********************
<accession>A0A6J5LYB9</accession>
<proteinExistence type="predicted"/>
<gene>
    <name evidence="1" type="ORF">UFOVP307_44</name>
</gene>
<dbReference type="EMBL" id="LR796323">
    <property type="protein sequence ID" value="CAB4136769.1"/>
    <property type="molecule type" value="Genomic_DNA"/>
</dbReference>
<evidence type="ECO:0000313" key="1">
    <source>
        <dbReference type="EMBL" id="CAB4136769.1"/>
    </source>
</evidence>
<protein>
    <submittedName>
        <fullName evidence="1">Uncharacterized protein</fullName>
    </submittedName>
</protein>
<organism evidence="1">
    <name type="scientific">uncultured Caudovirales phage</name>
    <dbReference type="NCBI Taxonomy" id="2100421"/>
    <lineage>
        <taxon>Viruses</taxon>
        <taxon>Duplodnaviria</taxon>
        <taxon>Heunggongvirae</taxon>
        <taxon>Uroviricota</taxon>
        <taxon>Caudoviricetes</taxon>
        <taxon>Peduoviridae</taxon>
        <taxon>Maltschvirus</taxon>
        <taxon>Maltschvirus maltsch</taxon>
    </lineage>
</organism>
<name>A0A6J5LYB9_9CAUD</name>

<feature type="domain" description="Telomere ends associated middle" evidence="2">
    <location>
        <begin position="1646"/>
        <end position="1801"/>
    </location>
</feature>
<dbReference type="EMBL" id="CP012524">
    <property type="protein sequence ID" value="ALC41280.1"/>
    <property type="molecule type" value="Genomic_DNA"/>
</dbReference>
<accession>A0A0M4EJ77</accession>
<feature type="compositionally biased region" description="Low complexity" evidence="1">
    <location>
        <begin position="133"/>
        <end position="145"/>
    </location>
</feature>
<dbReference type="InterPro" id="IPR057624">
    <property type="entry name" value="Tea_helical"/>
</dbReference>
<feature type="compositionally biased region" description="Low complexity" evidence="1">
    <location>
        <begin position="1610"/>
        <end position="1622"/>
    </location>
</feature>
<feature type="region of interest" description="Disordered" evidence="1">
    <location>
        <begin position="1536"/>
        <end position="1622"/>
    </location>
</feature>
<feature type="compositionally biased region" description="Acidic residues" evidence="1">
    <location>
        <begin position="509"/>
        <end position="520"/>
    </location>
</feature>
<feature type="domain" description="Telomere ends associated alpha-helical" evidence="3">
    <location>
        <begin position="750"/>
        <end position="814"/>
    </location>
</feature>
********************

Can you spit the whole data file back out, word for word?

<accession>A0A6J5LYB9</accession>
<proteinExistence type="predicted"/>
<gene>
    <name evidence="1" type="ORF">UFOVP307_44</name>
</gene>
<dbReference type="EMBL" id="LR796323">
    <property type="protein sequence ID" value="CAB4136769.1"/>
    <property type="molecule type" value="Genomic_DNA"/>
</dbReference>
<evidence type="ECO:0000313" key="1">
    <source>
        <dbReference type="EMBL" id="CAB4136769.1"/>
    </source>
</evidence>
<protein>
    <submittedName>
        <fullName evidence="1">Uncharacterized protein</fullName>
    </submittedName>
</protein>
<organism evidence="1">
    <name type="scientific">uncultured Caudovirales phage</name>
    <dbReference type="NCBI Taxonomy" id="2100421"/>
    <lineage>
        <taxon>Viruses</taxon>
        <taxon>Duplodnaviria</taxon>
        <taxon>Heunggongvirae</taxon>
        <taxon>Uroviricota</taxon>
        <taxon>Caudoviricetes</taxon>
        <taxon>Peduoviridae</taxon>
        <taxon>Maltschvirus</taxon>
        <taxon>Maltschvirus maltsch</taxon>
    </lineage>
</organism>
<name>A0A6J5LYB9_9CAUD</name>

<feature type="domain" description="Telomere ends associated middle" evidence="2">
    <location>
        <begin position="1646"/>
        <end position="1801"/>
    </location>
</feature>
<dbReference type="EMBL" id="CP012524">
    <property type="protein sequence ID" value="ALC41280.1"/>
    <property type="molecule type" value="Genomic_DNA"/>
</dbReference>
<accession>A0A0M4EJ77</accession>
<feature type="compositionally biased region" description="Low complexity" evidence="1">
    <location>
        <begin position="133"/>
        <end position="145"/>
    </location>
</feature>
<dbReference type="InterPro" id="IPR057624">
    <property type="entry name" value="Tea_helical"/>
</dbReference>
<feature type="compositionally biased region" description="Low complexity" evidence="1">
    <location>
        <begin position="1610"/>
        <end position="1622"/>
    </location>
</feature>
<feature type="region of interest" description="Disordered" evidence="1">
    <location>
        <begin position="1536"/>
        <end position="1622"/>
    </location>
</feature>
<feature type="compositionally biased region" description="Acidic residues" evidence="1">
    <location>
        <begin position="509"/>
        <end position="520"/>
    </location>
</feature>
<feature type="domain" description="Telomere ends associated alpha-helical" evidence="3">
    <location>
        <begin position="750"/>
        <end position="814"/>
    </location>
</feature>